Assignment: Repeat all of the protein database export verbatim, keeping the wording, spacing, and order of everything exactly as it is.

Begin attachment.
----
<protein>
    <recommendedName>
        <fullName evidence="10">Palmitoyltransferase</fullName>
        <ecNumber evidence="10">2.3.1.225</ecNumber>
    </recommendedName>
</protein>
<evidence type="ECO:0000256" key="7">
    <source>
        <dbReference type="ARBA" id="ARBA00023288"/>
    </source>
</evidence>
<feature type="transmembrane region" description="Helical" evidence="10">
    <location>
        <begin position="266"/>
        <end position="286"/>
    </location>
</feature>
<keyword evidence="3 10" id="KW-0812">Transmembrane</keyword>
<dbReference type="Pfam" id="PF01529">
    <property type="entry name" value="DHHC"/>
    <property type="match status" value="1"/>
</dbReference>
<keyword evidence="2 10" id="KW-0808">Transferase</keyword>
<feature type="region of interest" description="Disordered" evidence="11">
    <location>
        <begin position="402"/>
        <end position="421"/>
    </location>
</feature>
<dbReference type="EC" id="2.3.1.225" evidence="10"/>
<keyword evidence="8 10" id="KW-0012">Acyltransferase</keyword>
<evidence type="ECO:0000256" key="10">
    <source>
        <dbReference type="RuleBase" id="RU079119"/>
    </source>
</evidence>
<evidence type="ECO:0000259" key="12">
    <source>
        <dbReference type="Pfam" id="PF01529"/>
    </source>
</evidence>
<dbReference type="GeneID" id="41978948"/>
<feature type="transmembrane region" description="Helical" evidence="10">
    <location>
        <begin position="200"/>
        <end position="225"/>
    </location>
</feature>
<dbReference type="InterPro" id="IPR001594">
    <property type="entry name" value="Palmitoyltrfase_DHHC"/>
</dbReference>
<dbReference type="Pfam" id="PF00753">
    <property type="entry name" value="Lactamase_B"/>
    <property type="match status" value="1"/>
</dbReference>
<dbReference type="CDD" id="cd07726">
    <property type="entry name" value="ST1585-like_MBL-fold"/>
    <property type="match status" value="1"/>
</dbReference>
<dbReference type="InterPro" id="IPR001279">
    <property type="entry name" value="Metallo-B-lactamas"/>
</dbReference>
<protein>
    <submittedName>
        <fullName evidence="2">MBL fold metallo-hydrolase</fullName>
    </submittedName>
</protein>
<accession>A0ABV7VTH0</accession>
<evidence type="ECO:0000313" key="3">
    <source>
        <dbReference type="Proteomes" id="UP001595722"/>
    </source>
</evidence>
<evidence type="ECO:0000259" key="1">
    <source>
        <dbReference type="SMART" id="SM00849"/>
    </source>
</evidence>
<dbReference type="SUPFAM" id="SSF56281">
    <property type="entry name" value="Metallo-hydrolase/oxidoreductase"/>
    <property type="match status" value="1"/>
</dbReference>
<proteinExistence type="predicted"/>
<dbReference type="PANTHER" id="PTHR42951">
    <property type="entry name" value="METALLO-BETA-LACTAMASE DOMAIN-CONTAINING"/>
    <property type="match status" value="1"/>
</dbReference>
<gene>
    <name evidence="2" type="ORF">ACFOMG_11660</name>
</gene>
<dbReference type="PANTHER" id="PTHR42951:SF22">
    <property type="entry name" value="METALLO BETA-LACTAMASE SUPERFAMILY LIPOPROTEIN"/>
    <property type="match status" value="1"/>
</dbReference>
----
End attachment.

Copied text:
<protein>
    <recommendedName>
        <fullName evidence="10">Palmitoyltransferase</fullName>
        <ecNumber evidence="10">2.3.1.225</ecNumber>
    </recommendedName>
</protein>
<evidence type="ECO:0000256" key="7">
    <source>
        <dbReference type="ARBA" id="ARBA00023288"/>
    </source>
</evidence>
<feature type="transmembrane region" description="Helical" evidence="10">
    <location>
        <begin position="266"/>
        <end position="286"/>
    </location>
</feature>
<keyword evidence="3 10" id="KW-0812">Transmembrane</keyword>
<dbReference type="Pfam" id="PF01529">
    <property type="entry name" value="DHHC"/>
    <property type="match status" value="1"/>
</dbReference>
<keyword evidence="2 10" id="KW-0808">Transferase</keyword>
<feature type="region of interest" description="Disordered" evidence="11">
    <location>
        <begin position="402"/>
        <end position="421"/>
    </location>
</feature>
<dbReference type="EC" id="2.3.1.225" evidence="10"/>
<keyword evidence="8 10" id="KW-0012">Acyltransferase</keyword>
<evidence type="ECO:0000256" key="10">
    <source>
        <dbReference type="RuleBase" id="RU079119"/>
    </source>
</evidence>
<evidence type="ECO:0000259" key="12">
    <source>
        <dbReference type="Pfam" id="PF01529"/>
    </source>
</evidence>
<dbReference type="GeneID" id="41978948"/>
<feature type="transmembrane region" description="Helical" evidence="10">
    <location>
        <begin position="200"/>
        <end position="225"/>
    </location>
</feature>
<dbReference type="InterPro" id="IPR001594">
    <property type="entry name" value="Palmitoyltrfase_DHHC"/>
</dbReference>
<dbReference type="Pfam" id="PF00753">
    <property type="entry name" value="Lactamase_B"/>
    <property type="match status" value="1"/>
</dbReference>
<dbReference type="CDD" id="cd07726">
    <property type="entry name" value="ST1585-like_MBL-fold"/>
    <property type="match status" value="1"/>
</dbReference>
<dbReference type="InterPro" id="IPR001279">
    <property type="entry name" value="Metallo-B-lactamas"/>
</dbReference>
<protein>
    <submittedName>
        <fullName evidence="2">MBL fold metallo-hydrolase</fullName>
    </submittedName>
</protein>
<accession>A0ABV7VTH0</accession>
<evidence type="ECO:0000313" key="3">
    <source>
        <dbReference type="Proteomes" id="UP001595722"/>
    </source>
</evidence>
<evidence type="ECO:0000259" key="1">
    <source>
        <dbReference type="SMART" id="SM00849"/>
    </source>
</evidence>
<dbReference type="SUPFAM" id="SSF56281">
    <property type="entry name" value="Metallo-hydrolase/oxidoreductase"/>
    <property type="match status" value="1"/>
</dbReference>
<proteinExistence type="predicted"/>
<dbReference type="PANTHER" id="PTHR42951">
    <property type="entry name" value="METALLO-BETA-LACTAMASE DOMAIN-CONTAINING"/>
    <property type="match status" value="1"/>
</dbReference>
<gene>
    <name evidence="2" type="ORF">ACFOMG_11660</name>
</gene>
<dbReference type="PANTHER" id="PTHR42951:SF22">
    <property type="entry name" value="METALLO BETA-LACTAMASE SUPERFAMILY LIPOPROTEIN"/>
    <property type="match status" value="1"/>
</dbReference>